T David Gordon
P&R Publishing, Phillipsburg, 2009.
Do you find yourself getting frustrated with the way your minister preaches?
Do you walk out of church on Sunday, wondering more about whether there will be chocolate biscuits on the morning tea table than about the content of the sermon?
Are you getting frustrated with your own preaching, worrying that it is becoming a bit ‘all the same’?
Are you looking for a quick fix to give your preaching a new zing?
Do you think your local theological college/Bible school needs to radically rethink the way it prepares candidates for ministry—especially a preaching ministry?
If you answered ‘yes’ to any of these questions, can I suggest that you don’t read T David Gordon’s Why Johnny can’t preach?
Are you wanting to be stimulated to think about the way 21st-century people communicate, and how we need to work hard at speaking to them?
Are you wanting to encourage your minister lovingly to prepare and deliver his sermons with more care and passion?
Are you wanting to encourage young men and women to develop into fine preachers of God’s word and to move beyond the great one-liner and the snappy illustration?
If so, can I suggest that you do read Why Johnny can’t preach?
The reason I’m asking these questions is that Why Johnny can’t preach is a very dangerous book—primarily because of its potential for misuse as a tool for saying, “I told you so!” and fuelling discontent. Nowhere is this danger more apparent than in chapter 1, which is entitled ‘Johnny can’t preach’. In the space of 25 pages, Gordon tips a substantial bucket of water on the state of preaching in North America:
As starving children in Manila sift through the landfill for food, Christians in many churches today have never experienced genuinely soul-nourishing preaching, and so they just pick away at what is available to them, trying to find a morsel of spiritual sustenance or helpful counsel here or there. (p. 17)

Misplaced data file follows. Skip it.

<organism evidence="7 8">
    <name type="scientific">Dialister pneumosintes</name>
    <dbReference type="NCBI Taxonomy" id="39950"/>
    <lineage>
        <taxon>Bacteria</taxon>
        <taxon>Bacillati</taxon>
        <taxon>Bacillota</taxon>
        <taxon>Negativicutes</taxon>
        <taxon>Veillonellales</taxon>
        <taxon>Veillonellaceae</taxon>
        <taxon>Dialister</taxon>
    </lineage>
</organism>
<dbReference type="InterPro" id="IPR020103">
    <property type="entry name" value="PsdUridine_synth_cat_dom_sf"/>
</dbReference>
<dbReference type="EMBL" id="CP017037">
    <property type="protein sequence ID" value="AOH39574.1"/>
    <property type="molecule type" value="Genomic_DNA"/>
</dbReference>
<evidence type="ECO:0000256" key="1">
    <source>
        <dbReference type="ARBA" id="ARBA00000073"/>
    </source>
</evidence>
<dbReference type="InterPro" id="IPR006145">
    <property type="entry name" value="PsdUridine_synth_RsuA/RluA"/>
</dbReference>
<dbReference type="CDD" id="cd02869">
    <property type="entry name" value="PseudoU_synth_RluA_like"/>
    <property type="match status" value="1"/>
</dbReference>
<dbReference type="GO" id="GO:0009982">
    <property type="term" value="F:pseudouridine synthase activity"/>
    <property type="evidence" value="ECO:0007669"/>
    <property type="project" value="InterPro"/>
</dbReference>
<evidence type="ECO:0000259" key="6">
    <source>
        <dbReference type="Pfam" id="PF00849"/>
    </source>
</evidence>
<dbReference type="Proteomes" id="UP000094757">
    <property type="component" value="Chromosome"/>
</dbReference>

The evidence he presents for this condemnation comes in various forms:
- Gordon’s individual experience
- the “almost universal evaluation of ministers by the congregations as, well, he’s not a great preacher but …” (p. ?)
- an analysis of preaching using ‘Dabney’s Cardinal Requisites’
- the “almost universal desire for briefer sermons” (p. 28)
- the challenge of contemporary and emerging churches.
Having presented the evidence, the chapter concludes by raising the question “Who is to blame for this situation?” Naturally, the first victim in the crosshairs is the seminary. Gordon acknowledges that the state of North American theological education is far from perfect, however he concludes that the problem is not with the seminaries. The problem is the culture that has shaped the candidate prior to his arrival at seminary.
So what’s wrong with the culture? In a word, society has become ‘aliterate’. That is, people are able to read, but choose not to.
The result of this is that people are not in the habit of reading texts, constructing written arguments, or composing prose with clarity and artfulness. So when a culturally shaped aliterate candidate arrives at seminary to be taught theology, Greek and Biblical studies, he needs to be taught how to read and write as well, for being able to preach in a careful and nourishing way requires an appreciation of literature, argument, style, composition and delivery—all characteristics that fall by the wayside in an aliterate society.
Chapter 1 raises big questions that will be developed throughout the book, and that we’ll examine in subsequent weeks. While we wait for that, here are a few thoughts to toss around.
Firstly, it’s important that this book is read in its correct context. It’s not a stick to beat struggling preachers with—hence my opening warning. Gordon’s point is that “society is to blame”, and hence we need to be active in shaping preachers who swim against the tide of an aliterate society. We need to ask ourselves the question “What can we be doing to encourage our preachers to be literate?”
Secondly, I suspect that some and perhaps many of us might read Gordon’s criticisms and say, “That may be true for North America, but it’s not the case here at St Brian’s Nowheresville”. If that is the case, praise God for your careful and literate preacher. However, I think that it only takes one short generation for a wholesome and nourishing sermon to become a nutritionally deficient drone. If we currently have good preachers, what can we do to preserve a healthy preaching culture? How can we meet some of the challenges that the contemporary aliterate culture presents?
Next time, part 2: ‘Johnny can’t read texts’.